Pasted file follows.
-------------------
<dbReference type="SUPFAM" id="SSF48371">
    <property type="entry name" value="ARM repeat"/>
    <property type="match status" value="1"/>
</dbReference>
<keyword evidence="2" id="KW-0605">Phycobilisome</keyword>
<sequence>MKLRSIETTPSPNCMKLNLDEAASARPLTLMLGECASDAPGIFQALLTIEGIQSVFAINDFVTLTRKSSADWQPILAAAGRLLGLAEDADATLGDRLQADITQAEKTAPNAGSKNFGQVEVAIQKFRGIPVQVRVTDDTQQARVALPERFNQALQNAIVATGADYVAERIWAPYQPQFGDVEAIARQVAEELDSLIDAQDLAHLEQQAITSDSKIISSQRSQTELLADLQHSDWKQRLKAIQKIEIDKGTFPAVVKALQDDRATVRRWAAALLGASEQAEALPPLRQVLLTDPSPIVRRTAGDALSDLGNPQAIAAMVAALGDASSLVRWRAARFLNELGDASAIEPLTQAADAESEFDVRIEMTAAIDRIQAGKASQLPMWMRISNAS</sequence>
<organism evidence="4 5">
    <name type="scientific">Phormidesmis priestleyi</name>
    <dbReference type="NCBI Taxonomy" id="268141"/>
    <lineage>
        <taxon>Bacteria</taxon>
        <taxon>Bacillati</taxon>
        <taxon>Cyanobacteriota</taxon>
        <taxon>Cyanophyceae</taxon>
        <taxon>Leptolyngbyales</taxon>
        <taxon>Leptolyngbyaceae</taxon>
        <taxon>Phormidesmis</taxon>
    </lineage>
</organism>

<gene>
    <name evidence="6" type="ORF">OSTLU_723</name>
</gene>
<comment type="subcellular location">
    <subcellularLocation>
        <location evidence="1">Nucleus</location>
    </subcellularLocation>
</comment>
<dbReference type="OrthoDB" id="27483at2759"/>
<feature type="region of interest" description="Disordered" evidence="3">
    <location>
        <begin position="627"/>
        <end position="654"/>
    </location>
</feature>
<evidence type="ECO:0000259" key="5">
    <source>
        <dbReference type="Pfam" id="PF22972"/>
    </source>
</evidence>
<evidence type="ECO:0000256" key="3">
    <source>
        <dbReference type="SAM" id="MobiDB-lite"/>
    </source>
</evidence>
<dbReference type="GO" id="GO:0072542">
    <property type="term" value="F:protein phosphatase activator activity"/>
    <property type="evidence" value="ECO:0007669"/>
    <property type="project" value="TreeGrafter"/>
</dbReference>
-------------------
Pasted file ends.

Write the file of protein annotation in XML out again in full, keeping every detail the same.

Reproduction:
<dbReference type="SUPFAM" id="SSF48371">
    <property type="entry name" value="ARM repeat"/>
    <property type="match status" value="1"/>
</dbReference>
<keyword evidence="2" id="KW-0605">Phycobilisome</keyword>
<sequence>MKLRSIETTPSPNCMKLNLDEAASARPLTLMLGECASDAPGIFQALLTIEGIQSVFAINDFVTLTRKSSADWQPILAAAGRLLGLAEDADATLGDRLQADITQAEKTAPNAGSKNFGQVEVAIQKFRGIPVQVRVTDDTQQARVALPERFNQALQNAIVATGADYVAERIWAPYQPQFGDVEAIARQVAEELDSLIDAQDLAHLEQQAITSDSKIISSQRSQTELLADLQHSDWKQRLKAIQKIEIDKGTFPAVVKALQDDRATVRRWAAALLGASEQAEALPPLRQVLLTDPSPIVRRTAGDALSDLGNPQAIAAMVAALGDASSLVRWRAARFLNELGDASAIEPLTQAADAESEFDVRIEMTAAIDRIQAGKASQLPMWMRISNAS</sequence>
<organism evidence="4 5">
    <name type="scientific">Phormidesmis priestleyi</name>
    <dbReference type="NCBI Taxonomy" id="268141"/>
    <lineage>
        <taxon>Bacteria</taxon>
        <taxon>Bacillati</taxon>
        <taxon>Cyanobacteriota</taxon>
        <taxon>Cyanophyceae</taxon>
        <taxon>Leptolyngbyales</taxon>
        <taxon>Leptolyngbyaceae</taxon>
        <taxon>Phormidesmis</taxon>
    </lineage>
</organism>

<gene>
    <name evidence="6" type="ORF">OSTLU_723</name>
</gene>
<comment type="subcellular location">
    <subcellularLocation>
        <location evidence="1">Nucleus</location>
    </subcellularLocation>
</comment>
<dbReference type="OrthoDB" id="27483at2759"/>
<feature type="region of interest" description="Disordered" evidence="3">
    <location>
        <begin position="627"/>
        <end position="654"/>
    </location>
</feature>
<evidence type="ECO:0000259" key="5">
    <source>
        <dbReference type="Pfam" id="PF22972"/>
    </source>
</evidence>
<evidence type="ECO:0000256" key="3">
    <source>
        <dbReference type="SAM" id="MobiDB-lite"/>
    </source>
</evidence>
<dbReference type="GO" id="GO:0072542">
    <property type="term" value="F:protein phosphatase activator activity"/>
    <property type="evidence" value="ECO:0007669"/>
    <property type="project" value="TreeGrafter"/>
</dbReference>